Women and girls continue to be among the worst affected by the HIV epidemic because too often our societies do not value or respect their rights to a decent education, including to comprehensive sex education; to sexual and reproductive health and rights; and to their equal right to work and to financial independence. It all adds up to a denial of their life chances and their opportunities to make informed choices about their health and their future well-being.
These bad policies, laws and harmful social norms are having a terrible impact on women and girls. Just consider the following facts.
Worldwide, AIDS-related illnesses remain the biggest killer of women aged between 15 and 49. In sub-Saharan Africa, four out of five new infections among adolescents aged 15 to 19 are among girls. Young women in sub-Saharan Africa aged between 15 and 24 are twice as likely to be living with HIV than men.
It is unacceptable. It is avoidable. And it must change.
We must transform the landscape for women and girls. To end AIDS by 2030, we must put a stop to gender-based violence, inequality, and insecurity and ensure that women and girls have equal opportunities in education, employment and health.
Women and adolescent girls are demanding their right to information, education and health, to have their sexual and reproductive health and rights respected, and to be treated with dignity. Feminist leadership in this struggle is vital and women all over the world are already showing the way.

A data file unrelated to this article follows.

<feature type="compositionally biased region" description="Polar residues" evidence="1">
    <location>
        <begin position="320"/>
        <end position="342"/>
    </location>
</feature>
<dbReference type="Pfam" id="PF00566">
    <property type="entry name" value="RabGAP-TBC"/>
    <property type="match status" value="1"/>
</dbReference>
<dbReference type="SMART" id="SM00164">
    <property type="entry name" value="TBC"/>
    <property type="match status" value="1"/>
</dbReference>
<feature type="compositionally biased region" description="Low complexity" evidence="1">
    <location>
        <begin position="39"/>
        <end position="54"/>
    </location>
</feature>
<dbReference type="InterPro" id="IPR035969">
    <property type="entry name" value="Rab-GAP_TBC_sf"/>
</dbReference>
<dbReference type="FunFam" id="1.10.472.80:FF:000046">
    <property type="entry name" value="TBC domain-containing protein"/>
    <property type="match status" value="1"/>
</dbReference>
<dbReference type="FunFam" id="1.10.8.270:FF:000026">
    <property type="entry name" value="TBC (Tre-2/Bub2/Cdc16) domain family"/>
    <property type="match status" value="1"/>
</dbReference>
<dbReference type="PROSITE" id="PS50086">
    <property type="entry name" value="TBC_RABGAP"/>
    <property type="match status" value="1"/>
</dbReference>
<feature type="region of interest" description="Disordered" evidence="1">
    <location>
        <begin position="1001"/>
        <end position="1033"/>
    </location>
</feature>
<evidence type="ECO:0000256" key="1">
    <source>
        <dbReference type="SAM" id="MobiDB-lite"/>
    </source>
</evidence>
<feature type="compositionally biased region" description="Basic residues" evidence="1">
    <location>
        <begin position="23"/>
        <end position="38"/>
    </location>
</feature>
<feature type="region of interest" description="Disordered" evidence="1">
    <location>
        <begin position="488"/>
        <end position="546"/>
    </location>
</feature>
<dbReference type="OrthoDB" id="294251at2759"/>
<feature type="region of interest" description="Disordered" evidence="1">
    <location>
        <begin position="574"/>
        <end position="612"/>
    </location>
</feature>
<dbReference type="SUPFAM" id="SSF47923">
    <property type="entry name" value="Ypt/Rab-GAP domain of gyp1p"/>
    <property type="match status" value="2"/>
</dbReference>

Governments must act on these demands by providing the resources and services to protect women's and girls' rights and properly respond to their rights and perspectives.
We need to change our societies so that everyone's life is considered precious and valuable, and every person's human rights are respected.
We cannot end AIDS if marginalized communities, including lesbian, gay, bisexual, transgender and intersex communities, people who use drugs, sex workers, prisoners and migrants continue to live in fear of violence and criminalization, and are denied the right to basic services. These groups of people and their sexual partners account for more than 54 percent of new HIV infections globally. And they, too, have human rights including the right to health.
It is time to turn words into practice.
Feminism, human rights and zero discrimination are principles that are deeply rooted across the world. The Joint United Nations Programme on HIV/AIDS (UNAIDS) is fully committed to working with all its allies and partners globally, including communities of people living with and affected by HIV to cultivate these shared values for social justice and to change our societies for good.
To end AIDS, we must end inequality. There is no other way.
The author is UNAIDS executive director. The views don't necessarily represent those of CDT(www.chinadiatools).